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Exercise Like A Kid!

Updated: May 10




One of my most favorite ways to exercise is to jump on a trampoline. Whether it's the trampoline park we have in town, the big trampoline in the backyard or the mini trampoline we have in the basement to round out our home gym. They all have one thing in common: They make exercise feel fun, like playing!


It turns out that jumping on a trampoline has great health benefits. The official name of the exercise is called "Rebounding", which is just a fancy way to describe the act of jumping on a trampoline :)


The benefits of rebounding are so impressive that NASA actually did a study on it and published some pretty spectacular information on it. (1) Their focus was on restoring bone loss that happens when Astronauts return from space. They can lose up to 15% of their bone density and muscle mass in a 2 week period, so that is a huge issue. They had historically used a treadmill to help restore the losses, but found the trampoline to be essentially as effective, with a lot less trauma to the body. This has huge implications for people who want to build bone density without all of the pounding of things like running. Especially for women who are concerned with bone loss as it relates to Osteoporosis. Many of those women prefer the gentler option.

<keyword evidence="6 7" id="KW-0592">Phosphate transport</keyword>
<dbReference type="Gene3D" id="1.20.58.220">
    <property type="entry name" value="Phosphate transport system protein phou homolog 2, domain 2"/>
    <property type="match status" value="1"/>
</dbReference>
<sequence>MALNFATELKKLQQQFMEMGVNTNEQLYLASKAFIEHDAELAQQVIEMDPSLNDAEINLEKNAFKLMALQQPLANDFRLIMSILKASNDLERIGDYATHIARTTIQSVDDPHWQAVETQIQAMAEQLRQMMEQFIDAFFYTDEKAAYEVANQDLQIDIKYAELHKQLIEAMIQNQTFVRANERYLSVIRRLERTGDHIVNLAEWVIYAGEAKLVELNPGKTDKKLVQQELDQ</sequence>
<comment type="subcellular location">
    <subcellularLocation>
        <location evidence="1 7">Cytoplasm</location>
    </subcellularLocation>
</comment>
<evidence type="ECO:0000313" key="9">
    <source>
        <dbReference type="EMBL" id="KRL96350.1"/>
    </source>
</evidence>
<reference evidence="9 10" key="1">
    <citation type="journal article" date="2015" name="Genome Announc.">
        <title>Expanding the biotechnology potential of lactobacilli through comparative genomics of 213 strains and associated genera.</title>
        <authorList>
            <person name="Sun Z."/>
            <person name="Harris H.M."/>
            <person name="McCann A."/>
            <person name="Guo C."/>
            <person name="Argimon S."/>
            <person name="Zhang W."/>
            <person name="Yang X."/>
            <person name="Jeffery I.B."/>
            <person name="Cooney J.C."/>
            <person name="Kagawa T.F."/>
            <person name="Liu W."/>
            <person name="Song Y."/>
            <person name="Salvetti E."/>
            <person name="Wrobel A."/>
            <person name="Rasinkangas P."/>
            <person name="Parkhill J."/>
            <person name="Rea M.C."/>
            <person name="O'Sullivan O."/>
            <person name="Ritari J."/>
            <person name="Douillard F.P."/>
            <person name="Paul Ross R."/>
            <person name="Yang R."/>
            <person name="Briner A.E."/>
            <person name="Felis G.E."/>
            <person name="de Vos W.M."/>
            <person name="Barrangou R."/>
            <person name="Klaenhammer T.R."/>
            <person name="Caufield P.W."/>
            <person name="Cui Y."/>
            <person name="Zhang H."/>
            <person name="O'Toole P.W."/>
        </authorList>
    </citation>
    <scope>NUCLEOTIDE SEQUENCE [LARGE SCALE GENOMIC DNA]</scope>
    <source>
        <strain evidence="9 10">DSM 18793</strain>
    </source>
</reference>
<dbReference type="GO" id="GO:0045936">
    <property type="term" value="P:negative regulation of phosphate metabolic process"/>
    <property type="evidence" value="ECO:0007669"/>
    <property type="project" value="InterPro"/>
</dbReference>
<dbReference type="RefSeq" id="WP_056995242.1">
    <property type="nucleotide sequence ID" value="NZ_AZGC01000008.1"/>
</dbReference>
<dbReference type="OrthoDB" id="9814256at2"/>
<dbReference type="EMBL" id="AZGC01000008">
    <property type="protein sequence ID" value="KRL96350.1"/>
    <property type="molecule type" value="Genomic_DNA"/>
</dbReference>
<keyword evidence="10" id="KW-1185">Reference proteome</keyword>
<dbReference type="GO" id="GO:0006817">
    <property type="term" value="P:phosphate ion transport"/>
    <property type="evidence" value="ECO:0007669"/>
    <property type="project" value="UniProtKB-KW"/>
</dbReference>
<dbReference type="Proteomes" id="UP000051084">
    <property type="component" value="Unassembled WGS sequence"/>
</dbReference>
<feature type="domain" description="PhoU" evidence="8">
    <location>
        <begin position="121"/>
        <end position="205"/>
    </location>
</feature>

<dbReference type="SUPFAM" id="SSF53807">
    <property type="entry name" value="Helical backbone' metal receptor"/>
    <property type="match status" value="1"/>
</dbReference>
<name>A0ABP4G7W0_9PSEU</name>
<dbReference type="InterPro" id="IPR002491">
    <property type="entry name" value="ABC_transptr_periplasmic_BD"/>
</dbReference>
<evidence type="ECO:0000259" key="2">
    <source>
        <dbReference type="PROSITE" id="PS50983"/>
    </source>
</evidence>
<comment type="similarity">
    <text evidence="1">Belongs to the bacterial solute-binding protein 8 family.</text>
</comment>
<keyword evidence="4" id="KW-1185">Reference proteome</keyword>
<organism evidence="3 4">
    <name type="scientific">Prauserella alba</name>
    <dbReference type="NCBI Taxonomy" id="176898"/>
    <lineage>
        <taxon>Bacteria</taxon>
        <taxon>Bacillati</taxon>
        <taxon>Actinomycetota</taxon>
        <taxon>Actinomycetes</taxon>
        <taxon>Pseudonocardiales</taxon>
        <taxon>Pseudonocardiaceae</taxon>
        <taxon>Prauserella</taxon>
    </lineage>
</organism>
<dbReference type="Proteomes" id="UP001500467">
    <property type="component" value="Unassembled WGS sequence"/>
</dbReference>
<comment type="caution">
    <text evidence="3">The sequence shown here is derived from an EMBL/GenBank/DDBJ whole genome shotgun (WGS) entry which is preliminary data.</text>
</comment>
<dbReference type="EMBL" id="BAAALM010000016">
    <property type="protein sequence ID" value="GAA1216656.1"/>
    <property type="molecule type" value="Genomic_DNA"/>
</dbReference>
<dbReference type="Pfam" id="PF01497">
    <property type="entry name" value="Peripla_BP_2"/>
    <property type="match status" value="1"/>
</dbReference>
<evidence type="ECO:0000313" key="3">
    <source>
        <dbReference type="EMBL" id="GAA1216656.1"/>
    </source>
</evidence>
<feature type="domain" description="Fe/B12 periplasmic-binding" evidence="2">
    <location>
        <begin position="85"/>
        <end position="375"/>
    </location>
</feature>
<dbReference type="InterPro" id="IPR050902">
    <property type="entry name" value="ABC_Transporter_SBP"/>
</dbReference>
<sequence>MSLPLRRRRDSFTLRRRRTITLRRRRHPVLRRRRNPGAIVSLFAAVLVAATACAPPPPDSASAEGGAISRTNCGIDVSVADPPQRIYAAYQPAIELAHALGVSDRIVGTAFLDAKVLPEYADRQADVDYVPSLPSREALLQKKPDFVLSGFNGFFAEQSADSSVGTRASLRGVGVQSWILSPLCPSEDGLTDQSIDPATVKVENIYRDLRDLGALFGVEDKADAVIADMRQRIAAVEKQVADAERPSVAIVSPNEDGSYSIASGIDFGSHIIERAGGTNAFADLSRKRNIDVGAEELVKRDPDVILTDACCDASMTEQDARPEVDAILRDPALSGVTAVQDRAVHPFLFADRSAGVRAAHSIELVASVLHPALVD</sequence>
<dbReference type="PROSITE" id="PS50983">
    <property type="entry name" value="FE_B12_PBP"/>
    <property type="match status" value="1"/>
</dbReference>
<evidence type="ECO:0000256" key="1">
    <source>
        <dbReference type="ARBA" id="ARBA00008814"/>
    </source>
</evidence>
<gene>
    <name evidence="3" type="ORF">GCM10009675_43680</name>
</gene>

Here are some of the other benefits of Rebounding. I don't have a scientific article for these, but based on my research and experience, these are some of the reasons you should consider adding this type of exercise to your routine:

  • Improved lymphatic function which helps your body flush out toxins

  • Helps with skeletal health and bone density

  • Provides benefits similar to running without the increased impact and risk of injury

  • Helps stimulate mitochondrial production (which is responsible for energy production)

  • Improves balance by stimulating the middle ear

  • Helps with circulation and increased oxygen production

  • Improves muscle tone throughout the body

So, how do you get the benefits from rebounding. Most sources suggest 15 minutes per day or more for maximum benefit. The benefits seem to be realized if the exercise happens all at once or in short bursts throughout the day. Here are a few suggestions I have:

  • Work rebounding into your existing workout schedule. If you usually run or walk on a treadmill, swap some of that out for the rebounder.

  • Use the trampoline between strength sets to create an interval or circuit type of workout. There has been research done that suggests that you actually see strength gains when you incorporate jumping between sets. For an example, add a minute of jumping between strength exercises like squats, lunges, pushups or pull ups.

  • Take breaks throughout the day and hop on the trampoline. This can be a great way to break up a bunch of sitting. I will try to do this during the work day if I am sitting in front of my computer a lot.

  • I work jumping in to help me get my 10,000 step per day goal. Jumping will get your step count up, so if I'm falling short later in the day, I'll hop on and get some more steps.

I hope you found this interesting. I really enjoy the rebounder and I think you will to. It's a great way to incorporate fun exercise into your life.


If I can be of any help to you on your health journey, please reach out to me!


Dr. Jeni



(1) https://www.reboundtherapy.org/edu/root/rebound%20therapy%20study%20and%20research/NASA_Studies_Rebounding.pdf


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